Satellite down, IPTV up: CRTC

IPTV subscribers jumped 29%, while satellite and cable subs dipped, for the year ended Aug. 31, 2014.
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IPTV revenues and subscribers were up in 2014, while cable and satellite numbers dipped, according to new numbers from the CRTC.

Overall, terrestrial and satellite BDUs saw revenues jump 1.5% for the year, from $8.8 billion in 2013 to $8.9 billion in 2014. That jump comes despite the number of subscribers remaining relatively flat for the period, decreasing slightly from 11.5 million to 11.4 million.

Satellite TV providers saw revenues dip by 2.4% for the year, to $2.4 billion. The number of Canadians subscribing to satellite TV services dropped by 4.9%, landing at just under 2.6 million. Operating expenses for satellite TV companies remained virtually unchanged at $1.6 billion.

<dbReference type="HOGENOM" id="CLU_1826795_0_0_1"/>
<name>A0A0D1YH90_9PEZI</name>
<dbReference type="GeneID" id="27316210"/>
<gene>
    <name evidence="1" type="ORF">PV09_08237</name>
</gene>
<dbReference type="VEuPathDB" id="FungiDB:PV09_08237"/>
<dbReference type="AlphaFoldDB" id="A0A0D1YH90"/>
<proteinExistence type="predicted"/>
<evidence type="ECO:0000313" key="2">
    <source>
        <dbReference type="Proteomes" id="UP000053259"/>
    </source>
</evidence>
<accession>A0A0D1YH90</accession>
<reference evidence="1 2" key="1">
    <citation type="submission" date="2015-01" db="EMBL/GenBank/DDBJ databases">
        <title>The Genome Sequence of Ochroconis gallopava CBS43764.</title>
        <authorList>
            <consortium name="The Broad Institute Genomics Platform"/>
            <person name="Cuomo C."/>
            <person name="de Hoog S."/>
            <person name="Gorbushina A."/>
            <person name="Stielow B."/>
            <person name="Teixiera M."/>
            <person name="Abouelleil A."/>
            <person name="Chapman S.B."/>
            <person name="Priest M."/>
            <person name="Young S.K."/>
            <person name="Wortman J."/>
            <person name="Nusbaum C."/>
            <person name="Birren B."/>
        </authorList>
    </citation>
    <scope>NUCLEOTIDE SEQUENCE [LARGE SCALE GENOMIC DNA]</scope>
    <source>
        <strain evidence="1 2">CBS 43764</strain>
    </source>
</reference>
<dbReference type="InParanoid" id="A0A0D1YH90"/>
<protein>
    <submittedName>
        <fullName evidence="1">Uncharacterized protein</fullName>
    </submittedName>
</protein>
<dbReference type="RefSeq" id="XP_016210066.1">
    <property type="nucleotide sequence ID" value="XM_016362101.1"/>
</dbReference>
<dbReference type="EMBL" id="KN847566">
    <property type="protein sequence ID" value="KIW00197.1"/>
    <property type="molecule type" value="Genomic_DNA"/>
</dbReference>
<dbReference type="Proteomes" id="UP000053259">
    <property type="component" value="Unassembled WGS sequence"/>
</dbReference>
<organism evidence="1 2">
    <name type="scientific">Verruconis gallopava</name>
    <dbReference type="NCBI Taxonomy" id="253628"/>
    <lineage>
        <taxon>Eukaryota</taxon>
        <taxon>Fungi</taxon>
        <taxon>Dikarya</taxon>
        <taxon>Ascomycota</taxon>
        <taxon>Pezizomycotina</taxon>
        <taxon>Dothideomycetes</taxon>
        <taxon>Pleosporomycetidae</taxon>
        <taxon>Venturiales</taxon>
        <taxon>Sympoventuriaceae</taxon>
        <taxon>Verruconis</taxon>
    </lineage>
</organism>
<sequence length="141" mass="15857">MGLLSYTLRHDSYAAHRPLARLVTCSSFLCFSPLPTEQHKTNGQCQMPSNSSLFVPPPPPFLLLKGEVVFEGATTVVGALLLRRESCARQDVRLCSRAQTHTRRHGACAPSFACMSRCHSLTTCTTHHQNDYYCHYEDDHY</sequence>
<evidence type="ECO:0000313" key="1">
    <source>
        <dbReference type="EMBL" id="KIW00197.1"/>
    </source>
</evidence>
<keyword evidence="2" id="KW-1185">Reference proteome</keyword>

Cable and IPTV companies reported combined revenues of $6.5 billion from their programming services in 2014, an increase of 3% from $6.3 billion in 2013. Operating expenses at the companies jumped by 7.6%, from $5.1 billion to $5.5 billion.

IPTV service providers added 29% more subscribers for the period and revenues jump 39%. Cable service providers saw subscriptions dip 5.2%, with revenues for the category dropping 3.2%.

Overall, Canadian terrestrial and satellite BDUs spent $474.9 million on content made by Canadians for the year, that’s down from $491 million in 2013 and $504 million in 2012.

Of the 2014 amount, $219.3 million went to the Canada Media Fund, $64.1 million to independent funds and $151.6 million to cable-based community channels. The measured companies employed a total of 29,028 people in 2014.

The CRTC will be releasing 2014 numbers for specialty, pay, pay-per-view, video-on-demand services and AM and FM radio. Earlier this month the CRTC released the 2014 financial report for conventional channels, with private TV stations earning $117.1 million less in advertising revenue last year.